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Security is a complex and connected web. Though there are many different categories within the all-encompassing field of security, there are still certain lessons that translate across the disciplines. Physical security can largely be seen as a manifestation of the ethereal elements of cyber security. Both the digital and the physical worlds of security rely on the same basic principles. Though they may require different tools and skills to be truly understood, there are several lessons lock pickers can teach you about cyber security.

1. Code of Conduct

The first thing that lock pickers learn are the two rules of lock picking (sometimes known as the two rules of locksport). The first is, “Do not pick a lock that you do not own, or have not been given permission to pick by the owner.” This is the ethics of lock picking. It is a reminder of the difference between curiosity and legality. Because of the laws that regulate the possession of lock picks in most states, moral lock pickers must always remember the scrutiny their interest places them under. The same rule applies to cyber security professionals. You need to always act in accordance with the laws.

The second rule of lock picking is less straightforward. It states to, “Never pick a lock that is in use.” A lock picker needs to realize that they are trying to undermine the security of the lock they are working on. When you seek to defy the essential nature of a device, there’s always the danger that it will break. A professional locksmith will need to pick locks that are in use, but this rule exists as a reminder of the danger of overcoming security.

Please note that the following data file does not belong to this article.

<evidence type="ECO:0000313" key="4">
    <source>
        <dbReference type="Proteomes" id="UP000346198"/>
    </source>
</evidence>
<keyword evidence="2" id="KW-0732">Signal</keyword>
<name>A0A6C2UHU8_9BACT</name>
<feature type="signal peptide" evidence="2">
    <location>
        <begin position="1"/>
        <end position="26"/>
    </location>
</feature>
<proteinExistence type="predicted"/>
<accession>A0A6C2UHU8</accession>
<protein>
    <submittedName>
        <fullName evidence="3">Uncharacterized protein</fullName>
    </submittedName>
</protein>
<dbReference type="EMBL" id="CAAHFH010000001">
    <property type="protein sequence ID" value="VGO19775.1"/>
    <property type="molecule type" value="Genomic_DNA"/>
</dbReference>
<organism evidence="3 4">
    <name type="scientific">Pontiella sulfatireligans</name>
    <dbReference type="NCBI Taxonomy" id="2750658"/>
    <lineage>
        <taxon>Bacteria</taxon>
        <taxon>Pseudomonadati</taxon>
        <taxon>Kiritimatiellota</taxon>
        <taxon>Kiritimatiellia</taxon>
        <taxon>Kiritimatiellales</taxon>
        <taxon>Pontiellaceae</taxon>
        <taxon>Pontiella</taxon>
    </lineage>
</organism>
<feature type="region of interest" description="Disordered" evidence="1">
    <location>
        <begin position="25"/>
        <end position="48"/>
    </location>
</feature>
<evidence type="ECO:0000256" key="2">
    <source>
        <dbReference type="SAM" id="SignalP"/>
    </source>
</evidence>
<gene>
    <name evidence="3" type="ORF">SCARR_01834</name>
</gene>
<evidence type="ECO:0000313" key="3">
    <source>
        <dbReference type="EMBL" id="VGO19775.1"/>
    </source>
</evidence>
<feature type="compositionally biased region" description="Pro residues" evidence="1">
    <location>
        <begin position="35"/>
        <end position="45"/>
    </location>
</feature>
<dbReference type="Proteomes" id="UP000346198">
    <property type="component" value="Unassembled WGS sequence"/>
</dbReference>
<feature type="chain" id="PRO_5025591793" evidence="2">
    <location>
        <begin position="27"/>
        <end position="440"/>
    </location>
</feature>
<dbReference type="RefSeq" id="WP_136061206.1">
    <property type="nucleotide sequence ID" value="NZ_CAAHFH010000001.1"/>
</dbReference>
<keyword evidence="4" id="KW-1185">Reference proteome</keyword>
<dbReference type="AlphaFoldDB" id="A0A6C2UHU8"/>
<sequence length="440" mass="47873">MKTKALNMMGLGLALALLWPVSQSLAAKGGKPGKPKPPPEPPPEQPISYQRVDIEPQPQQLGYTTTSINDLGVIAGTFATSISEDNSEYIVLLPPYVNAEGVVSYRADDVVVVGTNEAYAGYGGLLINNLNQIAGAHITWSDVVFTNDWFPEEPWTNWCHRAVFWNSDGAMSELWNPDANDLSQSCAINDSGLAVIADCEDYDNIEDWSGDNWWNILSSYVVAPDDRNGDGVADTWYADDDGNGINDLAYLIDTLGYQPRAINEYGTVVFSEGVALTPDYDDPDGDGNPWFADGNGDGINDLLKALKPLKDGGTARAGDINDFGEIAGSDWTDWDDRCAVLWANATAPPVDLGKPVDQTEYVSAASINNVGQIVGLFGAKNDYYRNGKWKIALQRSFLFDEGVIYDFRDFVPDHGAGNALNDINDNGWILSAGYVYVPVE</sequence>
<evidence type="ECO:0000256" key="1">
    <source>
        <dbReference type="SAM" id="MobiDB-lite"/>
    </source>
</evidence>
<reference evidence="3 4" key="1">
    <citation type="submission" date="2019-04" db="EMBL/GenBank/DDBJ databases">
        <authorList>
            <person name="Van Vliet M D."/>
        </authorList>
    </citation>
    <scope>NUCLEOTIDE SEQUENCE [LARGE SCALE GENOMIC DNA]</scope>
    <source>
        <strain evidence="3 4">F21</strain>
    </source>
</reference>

For ethical hackers, they know that a network can be jeopardized, files can be corrupted, companies can suffer downtime, etc., by unnecessarily testing network security. There is always an inherent risk to testing security. The implications of what you are doing must always be honored.

2. Interest is Power

Lock pickers are always finding new ways to open locks. This means that companies are always making products to fix new vulnerabilities. The end result is a field of study that is always in a state of flux. This makes it necessary for lock pickers to stay up-to-date with their knowledge and skills. If you are not on the ground floor of understanding a new device, you are behind the times. If you do not learn the newest bypass for a lock, the next evolution will confound you further. In order to combat the constantly shifting tide, a lock picker must be interested in their work.

Interest makes learning easier, and it also leads to more learning. But without interest, there is nothing to keep a lock picker hooked on learning the necessary information to stay relevant. Electronics and software security change at a blistering pace, and without the investment of being interested, it is too easy to fall behind. But with lock picking, even a break from practice can lead your talents to atrophy.

Lock picking is a perishable skill, which means you lose your ability by doing nothing. A lock picker knows that losing interest does not just mean falling behind; it means losing what you had. The more interested you are, the safer your skills are.

3. Everything Can Be Opened

The nature of a lock is to open. It is also to close, but never forever. A lock that lets the right people in is a lock. A lock that lets no one in is broken. Lock pickers understand this is the essential flaw built into all security. It is not meant to keep everyone out – it is meant to let the right people in. All you need to do is get the lock to open for you even though it shouldn’t. But a lock does not necessarily need to open the way it was intended to. A picker knows it will open, so it can be opened. There is no such thing as perfect security.